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Title:
BAGGAGE TRACKING SYSTEM
Document Type and Number:
WIPO Patent Application WO/2010/067132
Kind Code:
A2
Abstract:
A baggage tracking system (200) uses an array of cameras (212) to image a bag tag (128) and thereby route a bag (132) with a sort allocation computer (114) in the event that a barcode on the tag (128) is unreadable. The system can also identify and create baggage source messages with reference to various databases (212, 214, 216, 218, 220).

Inventors:
BEHAN, Max (3 Shakespeare Cottages, Park LaneSnitterfield, Stratford-upon-Avon Warwickshire CV37 0LS, GB)
Application Number:
GB2009/051704
Publication Date:
June 17, 2010
Filing Date:
December 14, 2009
Export Citation:
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Assignee:
DIRECT RADIO RESPONSE LTD (3 Shakespeare Cottages, Park LaneSnitterfield, Stratford-upon-Avon Warwickshire CV37 0LS, GB)
BEHAN, Max (3 Shakespeare Cottages, Park LaneSnitterfield, Stratford-upon-Avon Warwickshire CV37 0LS, GB)
International Classes:
B64F1/36; G06K7/00; G06K9/03; G06K9/72
Attorney, Agent or Firm:
WITHERS & ROGERS LLP (Goldings House, 2 Hays Lane, London SE1 2HW, GB)
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Claims:
Claims

1. A baggage directing apparatus comprising a computer having a memory and a processor, the system being configured to communicate with a baggage router apparatus, the baggage router apparatus being configured to direct baggage from a first location to a second location, wherein the computer is configured to generate by calculation at least a partial baggage source message from an image of a bag tag stored in the memory using the processor and communicate the at least partial baggage source message to the baggage router apparatus for use in directing baggage.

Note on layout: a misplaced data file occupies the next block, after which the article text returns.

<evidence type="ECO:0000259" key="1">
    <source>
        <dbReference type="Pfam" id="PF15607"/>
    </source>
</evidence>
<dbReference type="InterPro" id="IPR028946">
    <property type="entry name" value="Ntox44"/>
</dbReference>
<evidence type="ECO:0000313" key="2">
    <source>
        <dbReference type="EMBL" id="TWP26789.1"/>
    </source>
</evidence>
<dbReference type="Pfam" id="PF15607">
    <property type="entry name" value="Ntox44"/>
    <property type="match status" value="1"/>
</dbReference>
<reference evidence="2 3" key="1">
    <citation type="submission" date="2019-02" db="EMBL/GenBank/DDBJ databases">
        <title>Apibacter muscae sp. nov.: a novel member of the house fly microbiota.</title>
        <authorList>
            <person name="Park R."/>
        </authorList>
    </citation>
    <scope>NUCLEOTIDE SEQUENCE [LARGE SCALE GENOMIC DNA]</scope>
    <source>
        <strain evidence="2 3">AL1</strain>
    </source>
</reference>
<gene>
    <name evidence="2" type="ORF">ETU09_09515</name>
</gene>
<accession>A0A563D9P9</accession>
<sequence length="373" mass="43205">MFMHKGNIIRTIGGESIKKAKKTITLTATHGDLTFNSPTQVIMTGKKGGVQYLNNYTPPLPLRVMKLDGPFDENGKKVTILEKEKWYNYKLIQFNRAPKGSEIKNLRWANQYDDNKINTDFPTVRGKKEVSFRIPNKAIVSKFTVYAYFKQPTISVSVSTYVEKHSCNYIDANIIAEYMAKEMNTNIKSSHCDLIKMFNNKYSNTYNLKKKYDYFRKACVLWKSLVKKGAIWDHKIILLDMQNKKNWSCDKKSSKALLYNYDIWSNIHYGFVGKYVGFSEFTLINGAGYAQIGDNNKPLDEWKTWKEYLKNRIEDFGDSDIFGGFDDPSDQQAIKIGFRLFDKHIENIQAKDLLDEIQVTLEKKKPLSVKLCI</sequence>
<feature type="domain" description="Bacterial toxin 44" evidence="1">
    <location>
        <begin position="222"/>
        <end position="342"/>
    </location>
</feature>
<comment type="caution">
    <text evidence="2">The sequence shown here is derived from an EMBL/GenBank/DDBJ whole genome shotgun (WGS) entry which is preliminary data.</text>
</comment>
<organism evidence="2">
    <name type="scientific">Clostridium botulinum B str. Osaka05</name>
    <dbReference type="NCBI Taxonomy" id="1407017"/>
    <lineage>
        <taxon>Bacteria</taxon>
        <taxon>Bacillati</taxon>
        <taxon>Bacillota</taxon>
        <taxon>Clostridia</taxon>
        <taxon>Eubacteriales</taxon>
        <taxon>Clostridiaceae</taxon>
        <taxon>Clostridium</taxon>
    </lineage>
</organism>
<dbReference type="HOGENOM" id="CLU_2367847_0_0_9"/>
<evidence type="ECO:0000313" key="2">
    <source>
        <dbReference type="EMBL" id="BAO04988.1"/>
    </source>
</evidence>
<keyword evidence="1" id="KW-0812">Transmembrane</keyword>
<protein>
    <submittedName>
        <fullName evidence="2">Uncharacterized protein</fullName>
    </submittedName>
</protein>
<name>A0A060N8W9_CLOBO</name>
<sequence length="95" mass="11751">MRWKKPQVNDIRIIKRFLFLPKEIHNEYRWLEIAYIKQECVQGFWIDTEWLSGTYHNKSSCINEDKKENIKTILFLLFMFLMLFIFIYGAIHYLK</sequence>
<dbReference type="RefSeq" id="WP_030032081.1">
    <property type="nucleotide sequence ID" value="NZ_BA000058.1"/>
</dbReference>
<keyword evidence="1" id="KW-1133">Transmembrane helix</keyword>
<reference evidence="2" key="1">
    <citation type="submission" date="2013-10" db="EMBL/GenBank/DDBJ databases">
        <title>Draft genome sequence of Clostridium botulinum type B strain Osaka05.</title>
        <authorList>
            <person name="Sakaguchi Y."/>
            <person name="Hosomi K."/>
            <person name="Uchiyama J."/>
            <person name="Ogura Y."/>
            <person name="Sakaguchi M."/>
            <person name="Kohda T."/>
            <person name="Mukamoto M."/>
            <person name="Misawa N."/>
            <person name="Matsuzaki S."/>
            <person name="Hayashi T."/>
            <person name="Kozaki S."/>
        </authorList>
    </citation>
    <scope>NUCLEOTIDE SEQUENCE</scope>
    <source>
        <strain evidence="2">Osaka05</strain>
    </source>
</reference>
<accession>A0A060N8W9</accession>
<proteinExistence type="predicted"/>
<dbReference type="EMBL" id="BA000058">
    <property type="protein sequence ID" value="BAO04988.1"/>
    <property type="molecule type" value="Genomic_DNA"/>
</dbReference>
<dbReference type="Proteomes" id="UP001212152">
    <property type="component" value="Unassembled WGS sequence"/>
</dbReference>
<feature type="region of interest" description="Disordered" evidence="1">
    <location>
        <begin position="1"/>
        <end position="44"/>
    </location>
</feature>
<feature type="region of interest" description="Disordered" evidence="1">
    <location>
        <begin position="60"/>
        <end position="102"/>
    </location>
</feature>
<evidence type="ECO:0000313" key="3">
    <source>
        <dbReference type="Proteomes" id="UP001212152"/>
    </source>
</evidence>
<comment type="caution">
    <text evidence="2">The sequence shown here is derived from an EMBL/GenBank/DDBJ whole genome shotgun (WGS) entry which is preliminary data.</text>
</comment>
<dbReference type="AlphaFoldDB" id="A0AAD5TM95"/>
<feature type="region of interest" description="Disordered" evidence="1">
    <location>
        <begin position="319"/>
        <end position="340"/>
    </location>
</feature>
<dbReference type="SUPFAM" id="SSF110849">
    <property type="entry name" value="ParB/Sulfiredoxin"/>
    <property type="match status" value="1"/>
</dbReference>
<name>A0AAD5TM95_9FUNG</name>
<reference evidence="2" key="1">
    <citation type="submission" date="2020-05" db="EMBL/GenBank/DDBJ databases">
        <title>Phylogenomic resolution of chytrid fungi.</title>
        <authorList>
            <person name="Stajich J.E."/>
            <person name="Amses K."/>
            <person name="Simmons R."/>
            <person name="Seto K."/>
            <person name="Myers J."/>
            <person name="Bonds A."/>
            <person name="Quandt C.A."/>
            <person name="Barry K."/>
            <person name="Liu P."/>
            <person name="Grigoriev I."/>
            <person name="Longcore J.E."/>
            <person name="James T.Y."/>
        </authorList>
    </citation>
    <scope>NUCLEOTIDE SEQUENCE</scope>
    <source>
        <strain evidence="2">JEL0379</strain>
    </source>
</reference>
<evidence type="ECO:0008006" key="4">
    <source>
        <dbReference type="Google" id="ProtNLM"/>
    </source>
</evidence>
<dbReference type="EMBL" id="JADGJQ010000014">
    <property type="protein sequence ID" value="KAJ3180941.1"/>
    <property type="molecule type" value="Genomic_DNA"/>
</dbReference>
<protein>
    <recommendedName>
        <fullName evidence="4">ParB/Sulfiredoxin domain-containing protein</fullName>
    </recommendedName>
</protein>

2. A baggage directing apparatus according to claim 1 further comprising image capture apparatus proximate the baggage router apparatus, which image capture apparatus is configured to capture the image of the bag tag.

3. A baggage directing apparatus according to claim 2 in which the image capture apparatus is a camera.

4. A method of routing an item of baggage comprising the steps of: providing a computer having a memory and a processor, using the processor to calculate an at least partial baggage source message from an image of the bag tag stored in the memory, communicating the at least partial baggage source message to a baggage router apparatus to route the item of baggage using the at least partial baggage source message.

5. A method of routing an item of baggage according to claim 4 further comprising the steps of: providing an image capture apparatus proximate the baggage router apparatus, and, using the image capture apparatus to capture the image of the bag tag.

6. A baggage directing apparatus comprising: a computer configured to access a data memory, the data memory having a database comprising a plurality of entries stored therein, each entry comprising a baggage source message and an associated unique baggage identifier corresponding to a bag tag, the computer having an image memory and a processor, wherein the computer is configured to: extract tag data from an artefact of an image of a bag tag stored in the image memory using the processor, which bag tag is unreadable by a barcode scanner, identify a relevant entry in the database corresponding to the bag tag which is unreadable by a barcode scanner using the tag data, look up a baggage source message corresponding to the bag tag which is unreadable by a barcode scanner, and, communicate the baggage source message to the baggage router apparatus to enable the baggage router apparatus to direct the baggage.

7. A baggage directing apparatus according to claim 6 in which the step of identifying the relevant entry comprises the step of comparing the tag data to a plurality of entries in the database and determining a best match entry from the database, the the relevant entry being the best match entry.

8. A baggage directing apparatus according to claim 6 or 7 in which the artefact comprises the unique identifier in alphanumeric form.